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Raptor wrote:Carrying weapons openly and dressing in cammies (even if legal in the area) will get you killed.
Kommander wrote:So now ... we [are] worried that we may be faced with multiple heavily armed and armoured assailants in our day to day life ... I must have accidentally stumbled into the Somalia chapter subform or something.
crypto wrote:It's not that you were being "harsh" so much as a "douchebag".
williaty wrote:After looking at it a bit harder, the IC-718 is off the list due to the somewhat high current draw while just monitoring. If I can just buy my way into 30-40% less power consumption, that makes the requirements on battery pack Ah a lot less. That makes the only two contenders for an HF rig the FT-450D and the Kenwood TS480SAT. They're priced within pennies of each other, have similar power demands, and both seem to be well liked. Any thoughts?
On the 2m/70cm front, I read up more on the 880H and found a lot of people saying that they were pretty disappointed in the analog FM performance of the thing, suspecting that Icom had spent more of the purchase price on the DSTAR circuitry. That makes me wary of buying it because no one around here other than Franklin County ARES uses DSTAR at all. I think that punts me over to the FT-7900R for that rig. As far as I can tell, if you pay more to step up in the Yaesu VHF/UHF model line, you don't actually get anything useful for the extra money you're spending.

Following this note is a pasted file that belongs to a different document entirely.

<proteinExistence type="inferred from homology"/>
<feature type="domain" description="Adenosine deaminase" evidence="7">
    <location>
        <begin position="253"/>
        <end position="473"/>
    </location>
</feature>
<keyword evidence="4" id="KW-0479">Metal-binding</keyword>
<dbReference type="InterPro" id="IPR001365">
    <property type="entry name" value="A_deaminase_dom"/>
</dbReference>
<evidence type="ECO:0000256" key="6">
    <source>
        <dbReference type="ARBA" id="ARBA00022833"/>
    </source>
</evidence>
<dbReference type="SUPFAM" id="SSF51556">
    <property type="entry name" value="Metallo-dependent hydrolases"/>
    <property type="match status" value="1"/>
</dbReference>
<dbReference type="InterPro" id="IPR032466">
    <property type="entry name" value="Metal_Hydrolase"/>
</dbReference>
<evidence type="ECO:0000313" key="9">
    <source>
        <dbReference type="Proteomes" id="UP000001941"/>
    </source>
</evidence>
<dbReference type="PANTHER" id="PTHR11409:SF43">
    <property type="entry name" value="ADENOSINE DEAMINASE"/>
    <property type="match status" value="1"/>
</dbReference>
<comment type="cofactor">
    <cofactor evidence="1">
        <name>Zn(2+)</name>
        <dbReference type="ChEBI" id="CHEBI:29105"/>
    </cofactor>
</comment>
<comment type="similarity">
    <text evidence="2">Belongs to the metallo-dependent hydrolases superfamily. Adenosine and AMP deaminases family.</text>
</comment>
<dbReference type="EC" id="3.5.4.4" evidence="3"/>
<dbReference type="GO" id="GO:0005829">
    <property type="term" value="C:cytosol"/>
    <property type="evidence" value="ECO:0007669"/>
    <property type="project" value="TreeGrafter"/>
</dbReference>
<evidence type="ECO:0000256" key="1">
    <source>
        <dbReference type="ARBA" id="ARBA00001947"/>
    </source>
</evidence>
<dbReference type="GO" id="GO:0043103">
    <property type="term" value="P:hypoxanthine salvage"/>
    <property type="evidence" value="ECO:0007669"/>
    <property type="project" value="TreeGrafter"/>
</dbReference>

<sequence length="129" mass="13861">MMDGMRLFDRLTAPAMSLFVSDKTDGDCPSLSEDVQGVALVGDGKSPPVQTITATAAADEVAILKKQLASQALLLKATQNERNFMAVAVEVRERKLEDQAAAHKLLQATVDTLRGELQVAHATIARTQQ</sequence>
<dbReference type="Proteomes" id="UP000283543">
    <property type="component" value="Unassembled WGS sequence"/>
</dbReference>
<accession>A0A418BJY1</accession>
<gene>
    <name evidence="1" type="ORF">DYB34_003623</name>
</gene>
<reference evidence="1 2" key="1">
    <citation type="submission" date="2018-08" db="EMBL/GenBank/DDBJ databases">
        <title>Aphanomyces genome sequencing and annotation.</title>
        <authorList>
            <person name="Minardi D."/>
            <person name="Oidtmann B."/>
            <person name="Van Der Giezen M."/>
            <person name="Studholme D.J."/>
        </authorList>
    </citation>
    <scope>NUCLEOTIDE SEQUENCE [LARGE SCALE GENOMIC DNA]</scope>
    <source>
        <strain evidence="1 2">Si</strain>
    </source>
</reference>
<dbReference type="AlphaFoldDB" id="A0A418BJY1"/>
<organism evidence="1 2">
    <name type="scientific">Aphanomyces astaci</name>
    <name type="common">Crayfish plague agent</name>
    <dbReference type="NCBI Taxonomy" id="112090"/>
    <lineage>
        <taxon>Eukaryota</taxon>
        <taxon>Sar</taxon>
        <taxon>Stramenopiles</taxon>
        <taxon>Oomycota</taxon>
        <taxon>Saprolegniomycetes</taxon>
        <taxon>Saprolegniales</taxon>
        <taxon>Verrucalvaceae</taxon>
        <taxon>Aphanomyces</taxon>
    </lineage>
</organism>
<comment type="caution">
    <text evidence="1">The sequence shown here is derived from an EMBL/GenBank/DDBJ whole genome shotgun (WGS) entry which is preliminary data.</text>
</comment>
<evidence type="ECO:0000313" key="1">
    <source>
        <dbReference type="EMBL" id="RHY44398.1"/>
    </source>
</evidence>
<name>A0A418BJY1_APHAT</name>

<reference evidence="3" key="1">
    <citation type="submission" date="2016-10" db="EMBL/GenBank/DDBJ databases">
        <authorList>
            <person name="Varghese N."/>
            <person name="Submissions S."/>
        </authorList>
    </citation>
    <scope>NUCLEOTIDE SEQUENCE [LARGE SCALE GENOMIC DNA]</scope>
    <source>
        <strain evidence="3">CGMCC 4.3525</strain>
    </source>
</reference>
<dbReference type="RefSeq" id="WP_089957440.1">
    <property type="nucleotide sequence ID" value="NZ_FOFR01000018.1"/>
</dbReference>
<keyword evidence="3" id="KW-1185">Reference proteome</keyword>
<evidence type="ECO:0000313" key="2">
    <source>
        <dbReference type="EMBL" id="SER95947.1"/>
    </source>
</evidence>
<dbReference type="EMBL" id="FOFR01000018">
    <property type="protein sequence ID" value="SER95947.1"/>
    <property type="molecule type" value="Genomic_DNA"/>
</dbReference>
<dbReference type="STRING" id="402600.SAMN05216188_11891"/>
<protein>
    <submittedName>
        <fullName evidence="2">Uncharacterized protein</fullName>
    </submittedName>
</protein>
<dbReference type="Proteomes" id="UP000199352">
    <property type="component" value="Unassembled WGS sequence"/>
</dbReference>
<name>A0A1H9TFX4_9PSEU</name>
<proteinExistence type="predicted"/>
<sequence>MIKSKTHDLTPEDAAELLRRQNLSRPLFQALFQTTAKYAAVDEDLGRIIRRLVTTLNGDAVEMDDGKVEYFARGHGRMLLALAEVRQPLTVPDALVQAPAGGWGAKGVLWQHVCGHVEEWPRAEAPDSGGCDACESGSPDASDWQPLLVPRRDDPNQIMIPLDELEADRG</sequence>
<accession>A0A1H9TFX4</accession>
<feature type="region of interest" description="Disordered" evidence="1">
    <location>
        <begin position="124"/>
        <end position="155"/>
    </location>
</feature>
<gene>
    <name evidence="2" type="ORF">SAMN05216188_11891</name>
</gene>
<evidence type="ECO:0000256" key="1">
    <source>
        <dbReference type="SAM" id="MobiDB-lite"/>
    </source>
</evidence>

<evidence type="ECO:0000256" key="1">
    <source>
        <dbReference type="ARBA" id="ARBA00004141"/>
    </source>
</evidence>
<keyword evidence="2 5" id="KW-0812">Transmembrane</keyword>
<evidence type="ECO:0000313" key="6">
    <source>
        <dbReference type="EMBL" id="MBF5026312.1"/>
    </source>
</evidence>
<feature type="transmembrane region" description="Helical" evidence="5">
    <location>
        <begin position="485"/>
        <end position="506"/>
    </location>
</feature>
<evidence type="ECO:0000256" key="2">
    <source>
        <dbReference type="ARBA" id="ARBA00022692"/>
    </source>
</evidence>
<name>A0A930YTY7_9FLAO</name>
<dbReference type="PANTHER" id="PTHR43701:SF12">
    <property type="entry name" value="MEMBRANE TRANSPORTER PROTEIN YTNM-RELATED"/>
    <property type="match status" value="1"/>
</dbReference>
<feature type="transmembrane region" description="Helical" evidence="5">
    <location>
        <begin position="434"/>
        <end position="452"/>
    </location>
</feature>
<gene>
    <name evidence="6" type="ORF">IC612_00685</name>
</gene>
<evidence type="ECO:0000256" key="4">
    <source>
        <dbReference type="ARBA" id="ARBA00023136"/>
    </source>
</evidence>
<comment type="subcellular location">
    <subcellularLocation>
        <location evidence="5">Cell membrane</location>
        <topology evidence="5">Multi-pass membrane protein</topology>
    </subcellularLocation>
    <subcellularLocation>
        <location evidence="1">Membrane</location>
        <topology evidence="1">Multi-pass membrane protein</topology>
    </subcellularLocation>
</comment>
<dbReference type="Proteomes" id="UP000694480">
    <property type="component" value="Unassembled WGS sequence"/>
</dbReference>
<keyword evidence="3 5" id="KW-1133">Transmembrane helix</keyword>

KJ4VOV wrote:Two thoughts:
First, if your local ARES is using D-Star you'll probably want that capability. If it wasn't used much in your area, yeah, I'd ditch it and save the money, but if the SHTF you may be cursing yourself for not having D-Star to follow the ARES traffic.
Second, if you're going for a dual bander, go for the FT-8800. Yeah, it's double the price, but it's a true dual with dual VFO's and cross band capability, which comes in really handy to boost the range of your HT.
I can honestly say I've never seen a case where the cross-band-repeat was actually useful. I suspect that some of this is because I come from the Land of the Great Big Flat, so even a modest height repeater has a footprint several counties across. Hell, I'm in the center of Ohio and we have to use tone squelch because you can hear the repeater from Columbus and the one from Cleveland that are on the same frequency and both have LOS to my area. Anyway, the only thing a dual-receive radio has ever done is to be confusing when both sides talk at once.
How often do you see it being necessary in the real world?
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